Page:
EU: Debates Bangladesh safety and compliance issues
The European Parliament is to ask all factory owners in Bangladesh to review their safety procedures, and wants European garment brands to critically investigate their supply chains.
The discussions are part of a four-day session that ends on Thursday (17 January), and follows the clothing factory fire in Bangladesh that killed more than 111 workers in November last year.
Europe is Bangladesh's largest export destination, buying nearly 60% of its apparel products, and the talking points will also include pay, labour rights and corporate social responsibility in Bangladesh.
Parliamentarians will also ask retailers to cooperate with their subcontractors to improve occupational health and safety standards.
They also want all European retailers whose orders were being processed at Tazreen Fashion in Ashulia, on the outskirts of the capital Dhaka, to compensate the victims and their families.
"Such a system should cover the loss of income and damages for the injured and the families of the dead, as well as free medical rehabilitation for the injured and care and education for deceased workers' dependent family member," one of the resolutions said.
In addition, multinational companies, apparel brands and retailers will be called upon to join the Bangladesh fire and building safety agreement as a first step towards providing a framework of measures to help prevent future disasters.
The parliamentarians acknowledge that employment in the garment sector has helped millions of poor rural women in Bangladesh and elsewhere to escape deprivation and dependence on male support.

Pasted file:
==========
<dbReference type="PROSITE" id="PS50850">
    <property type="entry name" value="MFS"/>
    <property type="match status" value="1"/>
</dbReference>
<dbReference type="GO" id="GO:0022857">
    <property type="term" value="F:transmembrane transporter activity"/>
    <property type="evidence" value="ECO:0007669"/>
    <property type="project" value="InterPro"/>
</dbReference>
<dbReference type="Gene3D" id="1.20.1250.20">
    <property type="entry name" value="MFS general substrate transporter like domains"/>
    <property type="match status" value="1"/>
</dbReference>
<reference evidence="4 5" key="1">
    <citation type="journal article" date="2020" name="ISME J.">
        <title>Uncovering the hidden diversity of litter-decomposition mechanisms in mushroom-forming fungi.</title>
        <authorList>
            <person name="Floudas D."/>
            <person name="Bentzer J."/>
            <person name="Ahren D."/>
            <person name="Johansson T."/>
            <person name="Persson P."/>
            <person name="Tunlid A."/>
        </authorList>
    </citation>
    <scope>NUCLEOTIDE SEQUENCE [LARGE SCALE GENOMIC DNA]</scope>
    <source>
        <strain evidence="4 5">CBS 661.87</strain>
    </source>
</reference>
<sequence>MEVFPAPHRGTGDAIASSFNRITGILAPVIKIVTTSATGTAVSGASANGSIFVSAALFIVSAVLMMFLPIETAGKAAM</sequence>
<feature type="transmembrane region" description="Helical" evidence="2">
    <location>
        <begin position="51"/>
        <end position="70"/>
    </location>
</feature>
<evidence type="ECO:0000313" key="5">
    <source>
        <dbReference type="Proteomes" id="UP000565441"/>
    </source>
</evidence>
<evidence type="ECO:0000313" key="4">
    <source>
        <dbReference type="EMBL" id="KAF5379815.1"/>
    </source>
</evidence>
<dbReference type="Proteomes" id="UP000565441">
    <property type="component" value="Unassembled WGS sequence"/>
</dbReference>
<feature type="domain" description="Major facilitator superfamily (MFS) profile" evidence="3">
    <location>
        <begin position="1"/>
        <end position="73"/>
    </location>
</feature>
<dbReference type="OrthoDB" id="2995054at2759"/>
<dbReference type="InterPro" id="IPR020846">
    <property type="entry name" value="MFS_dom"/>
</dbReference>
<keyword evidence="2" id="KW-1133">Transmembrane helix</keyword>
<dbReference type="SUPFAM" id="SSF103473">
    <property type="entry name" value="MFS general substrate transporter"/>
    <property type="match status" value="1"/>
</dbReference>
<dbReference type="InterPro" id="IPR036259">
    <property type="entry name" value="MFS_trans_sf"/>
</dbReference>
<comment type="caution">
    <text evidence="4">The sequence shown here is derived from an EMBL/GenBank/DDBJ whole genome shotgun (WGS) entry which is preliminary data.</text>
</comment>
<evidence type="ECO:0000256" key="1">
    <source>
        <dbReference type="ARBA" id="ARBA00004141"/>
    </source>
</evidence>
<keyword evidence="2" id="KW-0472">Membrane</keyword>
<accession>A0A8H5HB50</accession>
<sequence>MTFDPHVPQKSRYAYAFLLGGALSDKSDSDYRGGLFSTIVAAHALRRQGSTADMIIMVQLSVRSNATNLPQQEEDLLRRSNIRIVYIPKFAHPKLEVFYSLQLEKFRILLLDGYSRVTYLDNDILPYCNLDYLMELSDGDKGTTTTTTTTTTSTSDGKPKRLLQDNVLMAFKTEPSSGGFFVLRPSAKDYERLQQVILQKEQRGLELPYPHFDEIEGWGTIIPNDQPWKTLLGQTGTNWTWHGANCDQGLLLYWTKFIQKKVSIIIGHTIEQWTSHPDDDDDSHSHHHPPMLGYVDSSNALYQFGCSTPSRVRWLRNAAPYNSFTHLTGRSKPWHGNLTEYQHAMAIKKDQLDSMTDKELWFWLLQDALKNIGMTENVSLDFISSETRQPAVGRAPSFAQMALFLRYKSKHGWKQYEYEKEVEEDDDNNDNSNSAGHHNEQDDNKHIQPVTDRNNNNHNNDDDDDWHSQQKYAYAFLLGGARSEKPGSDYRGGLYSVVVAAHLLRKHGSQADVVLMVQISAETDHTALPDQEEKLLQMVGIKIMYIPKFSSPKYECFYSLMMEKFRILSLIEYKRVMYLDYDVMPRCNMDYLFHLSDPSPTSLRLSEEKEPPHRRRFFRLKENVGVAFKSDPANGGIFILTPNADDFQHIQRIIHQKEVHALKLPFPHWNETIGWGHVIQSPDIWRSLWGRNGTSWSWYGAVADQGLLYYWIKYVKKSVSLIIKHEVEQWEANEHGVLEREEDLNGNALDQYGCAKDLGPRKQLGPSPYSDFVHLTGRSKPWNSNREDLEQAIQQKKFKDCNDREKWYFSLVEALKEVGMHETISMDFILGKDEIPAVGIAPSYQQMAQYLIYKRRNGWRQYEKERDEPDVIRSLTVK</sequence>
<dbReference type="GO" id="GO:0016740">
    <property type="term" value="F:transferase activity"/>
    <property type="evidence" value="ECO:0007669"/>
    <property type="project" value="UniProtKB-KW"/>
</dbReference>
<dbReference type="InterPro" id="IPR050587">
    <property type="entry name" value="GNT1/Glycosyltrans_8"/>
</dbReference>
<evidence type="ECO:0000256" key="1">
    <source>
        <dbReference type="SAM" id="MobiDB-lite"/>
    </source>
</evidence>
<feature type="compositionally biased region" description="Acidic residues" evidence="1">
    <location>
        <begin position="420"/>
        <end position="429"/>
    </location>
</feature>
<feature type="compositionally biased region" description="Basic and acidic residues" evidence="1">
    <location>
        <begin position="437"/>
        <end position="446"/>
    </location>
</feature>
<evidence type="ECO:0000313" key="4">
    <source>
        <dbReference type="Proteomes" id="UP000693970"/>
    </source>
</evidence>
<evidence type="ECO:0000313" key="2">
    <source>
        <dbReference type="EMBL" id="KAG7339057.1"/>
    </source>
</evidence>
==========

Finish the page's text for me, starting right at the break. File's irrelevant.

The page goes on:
But they consider certain minimum safety and labour standards should be the norm worldwide.
Stakeholders will also be urged to combat corruption in the supply chain, which can endanger lives through falsified or unlawfully obtained safety certificates. And there will be a call to end restrictions on trade union activities and collective bargaining.
The European Parliament will send the resolutions to the Bangladesh government and EU Member States.
An interactive databank with intelligence on the major apparel sourcing countries
- TPP: now the real fight starts
- Why TPP implementation is far from a done deal
- Private label sourcing faces range of pressures
- Cambodia leads US apparel import growth in August
- Common themes unite Inditex and H&M supply chains
- Update: Negotiators agree landmark TPP trade deal
- Cambodia sets new minimum wage at US$140
- Nike debuts new fabric for adaptive breathability
- New Bangladesh labour rules draw union criticism
- Vietnam releases new textile dye regulations
- Wearable technology: The future market potential for smart garments and e-textiles
- Global Database of the Top 1000 Apparel Producers - Company Names, Financial Performance, and Contact Details
- Myanmar's Garment Sector in 2015 - now with updated members' directory
- Outdoor performance apparel: peaks, valleys, and green fields
- Ethiopia – the emerging textile and clothing industry